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Preparing for D-Day

Heroes Remember

They took our uniforms away, they issued special uniforms that were treated to prevent, I guess it’s gas or something. Oh, they were crummy, stunk, but it was to kill lice and stuff and this, we knew things were getting pretty close. Then all of a sudden, getting near the first part of June, I think it was the 2nd of June or something, they came in and they opened the gates and away we went down to load the barges, they backed us in and everybody got loaded with, and then we went over to the, I think it’s one of the harbours, Portsmouth, there and we all sitting on the, sitting there for a, with our camouflages over our carriers, over our vehicles. Interviewer: What do you remember, Mr. Rogers of your feelings at the time? Well, if I wasn’t scared, I was a nut! Because we knew this was it and we were sitting on this barge, open deck and there was no extra people at all, we were down to the bare minimum on it and when we loaded, sitting in behind us, behind our vehicles in the back of the barge was 600 rounds of ammunition in cardboard cases and we a, oh I don’t know we kinda joked, the food was terrible. We used to have all compost stuff. It wasn’t nothing cooked in the kitchen. We used to have cans of soup and I think it was tea and you took the top off it and lit the fuse and it burnt down through the middle and that heated up. This is something hot to drink and then you had compo packs. We were on there for about four days before we finally took off. Interviewer: What do you remember about the weather? Well it was windier than, oh God, we were supposed to go on the 5th and they cancelled it and oh it was god awful. Lucky we were in the harbour, but you couldn’t see nothing but ships just nothing but ships. And finally it was on June the 5th later on in the day all of a sudden our engines started up and we started out of the harbour and we were the first ones out cause we were barges we were pretty slow, we, and then it was still rough, still quite rough and our six barges and there was the 12th, 11th and the 12th, 13th and 14th Field Regiments that were part of the 3rd Division artillery and there was the 105, the 19 Field which was a corps outfit, they had, were all SP’s, it was SP’s. We didn’t see too much and through the night it was dark out, the barges were just bucking, bending, creaking, groaning and everything was soaking wet, water coming over the side, oh what a night and I said I was tired, sick and hungry.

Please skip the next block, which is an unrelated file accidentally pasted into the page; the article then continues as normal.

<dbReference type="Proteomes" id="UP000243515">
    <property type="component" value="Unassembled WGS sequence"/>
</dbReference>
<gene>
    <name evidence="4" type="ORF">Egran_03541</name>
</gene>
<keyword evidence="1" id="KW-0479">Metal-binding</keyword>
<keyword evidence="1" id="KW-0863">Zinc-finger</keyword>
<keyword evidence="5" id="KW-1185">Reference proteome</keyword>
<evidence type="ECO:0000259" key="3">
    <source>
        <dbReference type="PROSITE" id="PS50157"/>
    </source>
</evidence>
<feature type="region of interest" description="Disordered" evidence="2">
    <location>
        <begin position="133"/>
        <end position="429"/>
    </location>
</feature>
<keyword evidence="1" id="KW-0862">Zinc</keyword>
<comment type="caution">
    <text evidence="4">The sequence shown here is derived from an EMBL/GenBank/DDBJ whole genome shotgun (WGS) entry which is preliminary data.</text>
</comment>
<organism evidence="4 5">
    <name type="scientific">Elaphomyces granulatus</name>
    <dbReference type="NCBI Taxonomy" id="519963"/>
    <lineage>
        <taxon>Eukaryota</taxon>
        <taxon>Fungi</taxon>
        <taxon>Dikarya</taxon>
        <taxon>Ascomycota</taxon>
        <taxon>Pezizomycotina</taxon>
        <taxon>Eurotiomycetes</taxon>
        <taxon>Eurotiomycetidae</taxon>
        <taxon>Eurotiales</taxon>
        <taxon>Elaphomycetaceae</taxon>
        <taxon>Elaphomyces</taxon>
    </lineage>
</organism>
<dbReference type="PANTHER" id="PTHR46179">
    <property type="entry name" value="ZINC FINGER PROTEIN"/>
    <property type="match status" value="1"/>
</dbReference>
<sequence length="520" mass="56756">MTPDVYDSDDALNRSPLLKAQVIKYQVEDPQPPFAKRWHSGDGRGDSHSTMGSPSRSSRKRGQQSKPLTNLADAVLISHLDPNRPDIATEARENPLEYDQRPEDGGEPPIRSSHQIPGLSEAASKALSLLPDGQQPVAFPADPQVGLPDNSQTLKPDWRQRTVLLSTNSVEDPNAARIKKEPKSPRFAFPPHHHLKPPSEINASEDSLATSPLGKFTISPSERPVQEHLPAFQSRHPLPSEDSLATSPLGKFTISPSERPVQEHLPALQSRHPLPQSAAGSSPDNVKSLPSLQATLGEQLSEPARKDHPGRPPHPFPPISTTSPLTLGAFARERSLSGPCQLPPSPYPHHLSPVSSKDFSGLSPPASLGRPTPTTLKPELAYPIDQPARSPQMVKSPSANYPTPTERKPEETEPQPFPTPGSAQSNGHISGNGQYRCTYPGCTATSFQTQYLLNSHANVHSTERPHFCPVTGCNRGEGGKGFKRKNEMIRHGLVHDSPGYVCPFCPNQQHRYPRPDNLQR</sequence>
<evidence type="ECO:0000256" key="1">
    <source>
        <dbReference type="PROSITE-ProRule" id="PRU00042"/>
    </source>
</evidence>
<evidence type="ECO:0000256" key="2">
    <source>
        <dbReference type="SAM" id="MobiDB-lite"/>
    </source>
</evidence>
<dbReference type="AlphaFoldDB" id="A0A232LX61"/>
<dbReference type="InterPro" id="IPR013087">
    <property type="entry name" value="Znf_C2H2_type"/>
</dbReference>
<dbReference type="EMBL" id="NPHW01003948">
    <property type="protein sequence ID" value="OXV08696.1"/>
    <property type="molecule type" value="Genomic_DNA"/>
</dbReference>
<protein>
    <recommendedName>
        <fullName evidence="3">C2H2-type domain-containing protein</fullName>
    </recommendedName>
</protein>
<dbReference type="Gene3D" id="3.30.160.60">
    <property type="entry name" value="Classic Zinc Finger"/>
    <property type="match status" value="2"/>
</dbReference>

Mr. Rogers talks about loading their barges and waiting out the weather until they could sail out for the D-Day attack.

Frederick Rogers

Mr. Rogers was an infant when his father died as a result of gas poisoning during his service in the First World War. His mother brought him and his only sister to Canada when he was about two years old. Mr. Rogers joined the Essex Regiment Tank (militia) in Windsor, Ontario when he was 14 or 15 years old. He went on to complete Grade 10 and at the age of 16 went to work on a farm to support himself. He enlisted in the Canadian Army on February 18, 1941. Basic training was provided in Kitchener, Ontario and he was then sent to Camp Petawawa and, finally, to Sussex, New Brunswick to join the 12th Field regiment as a replacement. The regiment arrived in Liverpool, England on July 31, 1941 and were immediately taken by train to Bramshot, England.

Meta Data
Veterans Affairs Canada
Person Interviewed:
Frederick Rogers
War, Conflict or Mission:
Second World War
12th Field Regiment

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